There is no standard criteria at the moment for assessing social, health, disability or employment benefits for disabled people. Thus each system has in place its own testing regime which are too frequently at odds with each other.

The Labour Party needs to win back disabled voters. Many were disillusioned by New Labour; especially in its last couple of years in government where it was seen to attack disabled people; attacks that became relentless onslaughts under the ConDems.

However, disabled people will expect more than a vague promise to introduce a 'tell us once' policy, as good as it sounds. Guarantees to put an end to the incessant re-assessment people currently undergo in order to claim ESA - with similar frequency of testing under PIP.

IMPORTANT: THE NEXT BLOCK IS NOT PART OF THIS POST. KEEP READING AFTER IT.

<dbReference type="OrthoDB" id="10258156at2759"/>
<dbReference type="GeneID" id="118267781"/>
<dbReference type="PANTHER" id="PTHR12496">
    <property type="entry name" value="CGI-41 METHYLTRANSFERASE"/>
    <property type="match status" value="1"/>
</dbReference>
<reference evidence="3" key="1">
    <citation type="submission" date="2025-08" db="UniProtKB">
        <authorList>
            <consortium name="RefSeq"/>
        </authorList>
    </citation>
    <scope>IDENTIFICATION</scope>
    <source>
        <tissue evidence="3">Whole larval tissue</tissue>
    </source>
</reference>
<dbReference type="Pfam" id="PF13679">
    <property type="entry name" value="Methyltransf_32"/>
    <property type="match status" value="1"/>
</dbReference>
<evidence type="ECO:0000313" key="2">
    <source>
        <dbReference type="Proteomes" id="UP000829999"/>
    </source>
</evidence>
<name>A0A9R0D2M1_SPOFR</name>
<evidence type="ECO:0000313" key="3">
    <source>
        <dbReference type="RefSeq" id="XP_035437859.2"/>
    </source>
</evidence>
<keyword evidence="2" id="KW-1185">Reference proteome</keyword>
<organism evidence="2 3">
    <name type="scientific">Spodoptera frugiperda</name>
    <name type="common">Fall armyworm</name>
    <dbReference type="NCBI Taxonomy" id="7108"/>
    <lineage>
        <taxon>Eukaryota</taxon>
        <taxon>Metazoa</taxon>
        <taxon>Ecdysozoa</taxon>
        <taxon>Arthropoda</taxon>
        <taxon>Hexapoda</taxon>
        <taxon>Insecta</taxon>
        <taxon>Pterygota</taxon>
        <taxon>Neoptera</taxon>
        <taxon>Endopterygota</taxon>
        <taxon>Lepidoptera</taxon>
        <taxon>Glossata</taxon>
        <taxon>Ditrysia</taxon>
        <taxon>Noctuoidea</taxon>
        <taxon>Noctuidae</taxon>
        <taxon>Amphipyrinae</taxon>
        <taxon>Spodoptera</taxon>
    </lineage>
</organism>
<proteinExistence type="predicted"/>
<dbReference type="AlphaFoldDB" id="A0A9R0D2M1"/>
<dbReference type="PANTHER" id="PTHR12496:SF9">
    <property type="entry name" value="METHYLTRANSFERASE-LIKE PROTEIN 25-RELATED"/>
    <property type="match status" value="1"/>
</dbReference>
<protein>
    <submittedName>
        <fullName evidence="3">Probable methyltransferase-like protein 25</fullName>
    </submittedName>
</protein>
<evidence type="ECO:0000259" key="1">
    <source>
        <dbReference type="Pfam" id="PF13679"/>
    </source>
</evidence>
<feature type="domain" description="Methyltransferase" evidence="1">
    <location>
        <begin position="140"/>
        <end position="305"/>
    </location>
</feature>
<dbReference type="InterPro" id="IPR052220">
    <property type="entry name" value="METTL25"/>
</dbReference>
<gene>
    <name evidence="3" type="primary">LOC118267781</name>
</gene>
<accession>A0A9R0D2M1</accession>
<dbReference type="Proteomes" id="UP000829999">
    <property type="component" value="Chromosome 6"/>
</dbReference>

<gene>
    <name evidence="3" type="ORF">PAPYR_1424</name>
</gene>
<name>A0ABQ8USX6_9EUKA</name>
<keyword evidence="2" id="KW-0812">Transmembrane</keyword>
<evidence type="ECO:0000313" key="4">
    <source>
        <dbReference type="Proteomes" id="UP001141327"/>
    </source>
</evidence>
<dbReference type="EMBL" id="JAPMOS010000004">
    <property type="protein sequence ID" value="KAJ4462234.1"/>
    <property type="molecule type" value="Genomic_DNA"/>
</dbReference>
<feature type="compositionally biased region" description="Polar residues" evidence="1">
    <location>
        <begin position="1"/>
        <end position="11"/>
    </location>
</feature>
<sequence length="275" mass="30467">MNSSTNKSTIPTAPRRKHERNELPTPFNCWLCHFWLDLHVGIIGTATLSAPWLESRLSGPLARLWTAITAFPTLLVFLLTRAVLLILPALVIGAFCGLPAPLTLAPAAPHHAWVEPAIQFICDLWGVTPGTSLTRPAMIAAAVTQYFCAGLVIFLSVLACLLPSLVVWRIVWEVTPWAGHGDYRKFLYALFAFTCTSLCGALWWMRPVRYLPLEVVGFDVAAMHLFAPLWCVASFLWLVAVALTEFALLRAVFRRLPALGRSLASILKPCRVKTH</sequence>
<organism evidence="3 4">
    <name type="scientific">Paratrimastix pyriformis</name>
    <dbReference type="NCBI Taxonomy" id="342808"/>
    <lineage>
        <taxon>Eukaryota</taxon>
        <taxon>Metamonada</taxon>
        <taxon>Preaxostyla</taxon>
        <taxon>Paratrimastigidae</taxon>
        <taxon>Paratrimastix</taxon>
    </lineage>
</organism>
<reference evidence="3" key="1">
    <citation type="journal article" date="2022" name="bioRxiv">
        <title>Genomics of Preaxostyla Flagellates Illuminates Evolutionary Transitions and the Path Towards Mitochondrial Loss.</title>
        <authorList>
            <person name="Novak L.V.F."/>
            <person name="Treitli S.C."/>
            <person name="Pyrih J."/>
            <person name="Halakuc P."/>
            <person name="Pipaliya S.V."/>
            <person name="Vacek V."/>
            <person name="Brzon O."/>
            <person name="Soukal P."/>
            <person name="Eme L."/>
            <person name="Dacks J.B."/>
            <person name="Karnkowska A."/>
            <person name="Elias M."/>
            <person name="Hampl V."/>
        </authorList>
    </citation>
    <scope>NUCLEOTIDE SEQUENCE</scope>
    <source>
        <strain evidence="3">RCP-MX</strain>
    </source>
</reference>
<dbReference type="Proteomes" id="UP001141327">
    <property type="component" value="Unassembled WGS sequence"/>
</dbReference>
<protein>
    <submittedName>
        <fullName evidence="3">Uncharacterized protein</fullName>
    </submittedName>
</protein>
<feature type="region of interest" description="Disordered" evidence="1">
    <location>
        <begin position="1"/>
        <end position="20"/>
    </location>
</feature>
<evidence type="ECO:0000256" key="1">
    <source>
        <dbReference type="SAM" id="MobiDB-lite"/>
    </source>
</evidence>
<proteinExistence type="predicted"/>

What Byrne and the shadow DWP team need to put into a Labour Party General Election manifesto is that the 'tell us once' assessment will be honest, open and transparent.

The assessments should not be carried out on a profit-by-results basis which ATOS applies to ESA, and will probably do so for PIP. No, the experiment that brought profiteering into medical assessments has proved lethally disastrous and as such assessing for a 'universal disability credit' should be returned to a not-for-profit environment.

Reports, letters and evidence from GPs, hospital consultants, district nurses, physiotherapists, OTs, PA/carers, etc should carry more weight; and a more human approach over the current flawed computer-based profit-led ATOS way needs to be introduced.